Aside from the increase to four gradient points, each of the points is selectable directly on the graph. The color coordination helps the user to read off the values on the right hand side, and also when selecting to move the points the BIOS shows the valid selections:

One could argue about having a negative gradient on a fan (MSI does not seem to allow it), but I like the implementation and style of the fan gradient selection. This is a big step up for MSI in bringing readability and user experience to the BIOS from previous generations.

There are a couple of issues which could be improved upon. Firstly is selecting an option such as Full Speed:

MSI should adjust the graph gradient to show full speed when full speed is selected, as this gives immediate feedback that the option has been selected. MSI could also implement that the non-full speed values are kept in memory if full-speed is ever deselected.

The second issue is one that I have mentioned for a couple of years now, relating fan power to fan RPM. It is a common fallacy that fan power is directly proportional to fan RPM. Most fans have a dead-zone <20% power where the fan speed does not change, and above 20% power, more power is more fan speed. ASUS (in BIOS and software), GIGABYTE (in software) and ASRock (in software) are now getting this issue and are implementing the testing routines to do so. Getting them to then adjust the graph to show RPM vs. temperature rather than power vs. temperature is a little harder (it requires some interpolation mathematics which is really easy to do), but this needs to be the next stage in MSI’s fan control development for sure.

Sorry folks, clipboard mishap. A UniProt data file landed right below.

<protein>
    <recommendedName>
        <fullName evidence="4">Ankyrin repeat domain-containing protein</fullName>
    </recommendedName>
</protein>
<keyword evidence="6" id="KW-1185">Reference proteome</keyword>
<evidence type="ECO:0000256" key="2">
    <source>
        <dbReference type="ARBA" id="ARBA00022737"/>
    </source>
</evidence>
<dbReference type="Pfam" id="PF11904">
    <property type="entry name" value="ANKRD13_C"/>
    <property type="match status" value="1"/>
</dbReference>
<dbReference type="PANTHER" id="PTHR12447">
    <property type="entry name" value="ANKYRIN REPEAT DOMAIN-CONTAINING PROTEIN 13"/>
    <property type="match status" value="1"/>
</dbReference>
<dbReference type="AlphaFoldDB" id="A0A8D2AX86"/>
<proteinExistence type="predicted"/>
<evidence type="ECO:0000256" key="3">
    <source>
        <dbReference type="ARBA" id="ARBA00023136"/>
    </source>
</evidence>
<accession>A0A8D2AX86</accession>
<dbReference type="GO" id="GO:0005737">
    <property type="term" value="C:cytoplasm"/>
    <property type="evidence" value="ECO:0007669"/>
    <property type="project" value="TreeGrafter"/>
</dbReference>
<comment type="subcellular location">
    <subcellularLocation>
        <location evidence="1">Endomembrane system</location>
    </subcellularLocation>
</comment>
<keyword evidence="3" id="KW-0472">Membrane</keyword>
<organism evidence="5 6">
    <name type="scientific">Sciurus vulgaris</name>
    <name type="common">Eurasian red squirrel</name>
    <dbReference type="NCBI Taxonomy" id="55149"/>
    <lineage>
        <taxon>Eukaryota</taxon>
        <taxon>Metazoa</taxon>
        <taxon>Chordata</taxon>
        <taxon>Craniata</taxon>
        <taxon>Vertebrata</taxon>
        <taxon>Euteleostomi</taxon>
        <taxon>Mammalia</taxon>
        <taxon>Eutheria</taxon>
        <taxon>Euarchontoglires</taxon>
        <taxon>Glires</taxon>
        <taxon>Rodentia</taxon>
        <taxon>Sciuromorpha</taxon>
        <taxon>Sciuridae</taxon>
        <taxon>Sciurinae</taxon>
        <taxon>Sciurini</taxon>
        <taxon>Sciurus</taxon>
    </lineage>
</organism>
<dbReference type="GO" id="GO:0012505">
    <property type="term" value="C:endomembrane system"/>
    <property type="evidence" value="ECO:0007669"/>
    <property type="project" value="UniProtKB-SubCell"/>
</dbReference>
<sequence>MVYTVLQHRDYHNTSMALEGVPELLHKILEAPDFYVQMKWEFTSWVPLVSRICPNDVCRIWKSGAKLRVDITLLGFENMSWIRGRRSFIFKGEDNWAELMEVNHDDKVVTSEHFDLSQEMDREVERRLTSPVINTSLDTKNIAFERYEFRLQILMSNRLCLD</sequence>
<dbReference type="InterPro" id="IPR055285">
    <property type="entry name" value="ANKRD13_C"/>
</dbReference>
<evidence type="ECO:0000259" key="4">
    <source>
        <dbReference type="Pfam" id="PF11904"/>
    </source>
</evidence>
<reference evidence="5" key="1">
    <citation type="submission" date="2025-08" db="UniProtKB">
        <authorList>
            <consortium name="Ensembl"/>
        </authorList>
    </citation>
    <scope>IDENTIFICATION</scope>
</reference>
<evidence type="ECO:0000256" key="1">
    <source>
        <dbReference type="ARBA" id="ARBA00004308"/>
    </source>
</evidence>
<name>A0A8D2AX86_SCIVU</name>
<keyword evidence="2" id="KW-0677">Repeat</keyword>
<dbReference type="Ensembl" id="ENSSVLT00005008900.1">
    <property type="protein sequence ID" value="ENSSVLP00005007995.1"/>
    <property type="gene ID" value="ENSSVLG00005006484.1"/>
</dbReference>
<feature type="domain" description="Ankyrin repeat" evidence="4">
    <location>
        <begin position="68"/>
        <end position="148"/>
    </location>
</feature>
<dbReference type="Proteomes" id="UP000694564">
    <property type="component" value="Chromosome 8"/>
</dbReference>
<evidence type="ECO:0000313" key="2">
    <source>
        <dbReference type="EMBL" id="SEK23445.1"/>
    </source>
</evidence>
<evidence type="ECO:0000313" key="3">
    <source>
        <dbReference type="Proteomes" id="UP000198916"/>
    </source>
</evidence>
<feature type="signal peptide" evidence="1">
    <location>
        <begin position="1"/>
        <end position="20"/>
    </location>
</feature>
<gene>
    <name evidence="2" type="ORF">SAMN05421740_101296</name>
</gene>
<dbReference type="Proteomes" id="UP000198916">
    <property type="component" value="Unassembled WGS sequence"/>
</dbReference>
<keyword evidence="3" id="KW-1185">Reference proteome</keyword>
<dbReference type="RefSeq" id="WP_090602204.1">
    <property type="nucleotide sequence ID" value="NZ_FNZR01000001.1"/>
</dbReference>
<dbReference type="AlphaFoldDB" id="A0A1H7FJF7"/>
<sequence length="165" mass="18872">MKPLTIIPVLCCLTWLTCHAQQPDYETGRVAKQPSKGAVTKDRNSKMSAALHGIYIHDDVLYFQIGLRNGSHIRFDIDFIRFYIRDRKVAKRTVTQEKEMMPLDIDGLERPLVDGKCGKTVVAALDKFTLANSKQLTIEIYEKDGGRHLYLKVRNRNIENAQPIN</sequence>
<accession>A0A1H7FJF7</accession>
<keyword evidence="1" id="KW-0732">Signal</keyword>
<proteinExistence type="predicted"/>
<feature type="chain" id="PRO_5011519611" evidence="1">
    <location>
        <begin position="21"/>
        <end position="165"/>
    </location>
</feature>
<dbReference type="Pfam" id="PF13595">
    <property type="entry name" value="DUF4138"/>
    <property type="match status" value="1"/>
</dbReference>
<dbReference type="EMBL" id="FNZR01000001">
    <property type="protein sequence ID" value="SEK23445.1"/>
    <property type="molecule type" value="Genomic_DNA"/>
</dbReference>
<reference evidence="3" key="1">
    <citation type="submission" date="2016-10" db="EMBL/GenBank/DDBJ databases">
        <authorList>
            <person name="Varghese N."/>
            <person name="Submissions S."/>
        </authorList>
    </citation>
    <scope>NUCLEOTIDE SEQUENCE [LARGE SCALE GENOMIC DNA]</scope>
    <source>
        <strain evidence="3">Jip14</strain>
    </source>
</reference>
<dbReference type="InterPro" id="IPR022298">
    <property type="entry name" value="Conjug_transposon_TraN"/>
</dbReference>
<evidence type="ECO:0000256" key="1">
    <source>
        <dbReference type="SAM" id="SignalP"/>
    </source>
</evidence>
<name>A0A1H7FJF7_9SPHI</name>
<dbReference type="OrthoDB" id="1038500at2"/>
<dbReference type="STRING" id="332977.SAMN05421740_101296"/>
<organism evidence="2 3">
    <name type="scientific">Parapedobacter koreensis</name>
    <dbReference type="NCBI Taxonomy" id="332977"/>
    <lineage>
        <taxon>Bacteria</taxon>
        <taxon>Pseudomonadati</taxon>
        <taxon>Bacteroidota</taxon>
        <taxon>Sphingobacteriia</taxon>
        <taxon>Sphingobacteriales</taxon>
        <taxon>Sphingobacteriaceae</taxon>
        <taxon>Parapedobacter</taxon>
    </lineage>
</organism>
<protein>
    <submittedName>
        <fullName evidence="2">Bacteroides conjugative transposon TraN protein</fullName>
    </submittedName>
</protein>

MSI still retains the Board Explorer feature, this time it expands into showing which headers are populated, for example the fan headers now show the RPM with a short polling time:

The BIOS is still a little in development, because moving the mouse over the SATA ports to see its data caused an element of slowdown that was even present when the mouse was in motion.

Another new feature to the BIOS is the Favorites menu. This echoes other manufacturers’ efforts in developing Favorites menus, however the MSI implementation was somewhat hidden from view, selectable only by clicking the heart symbol at the top of the BIOS. I would suggest that MSI move it to the Settings menu, which might make it used more.

The Settings Menu allows users to select which screen they want to start on when entering the BIOS:

In order to add an option to the My Favorites menu, users need to right click an option in the main BIOS. We can then build up a list of options in each of the Favorites:

It might actually be worth MSI using their in house overclockers to create their own Favorite menus, and letting them be selectable from the selection of other menus. Although with the fact that MSI has now ordered the overclocking menu such that the options have some form of order, we might not see the Favorites menu being used that often because the BIOS is now easier to follow.

The final new feature in MSI’s BIOS is one that we find in other BIOSes – the Change Settings info (known as Last Modified with ASUS). This lets the users know what has changed since the last BIOS, although in order to select this menu the user has to select Save and Quit then navigate to ‘Change Settings Info’. It might seem like a direct copy of ASUS, but having this data listed as soon as I hit ‘Save and Exit’ really is the best idea.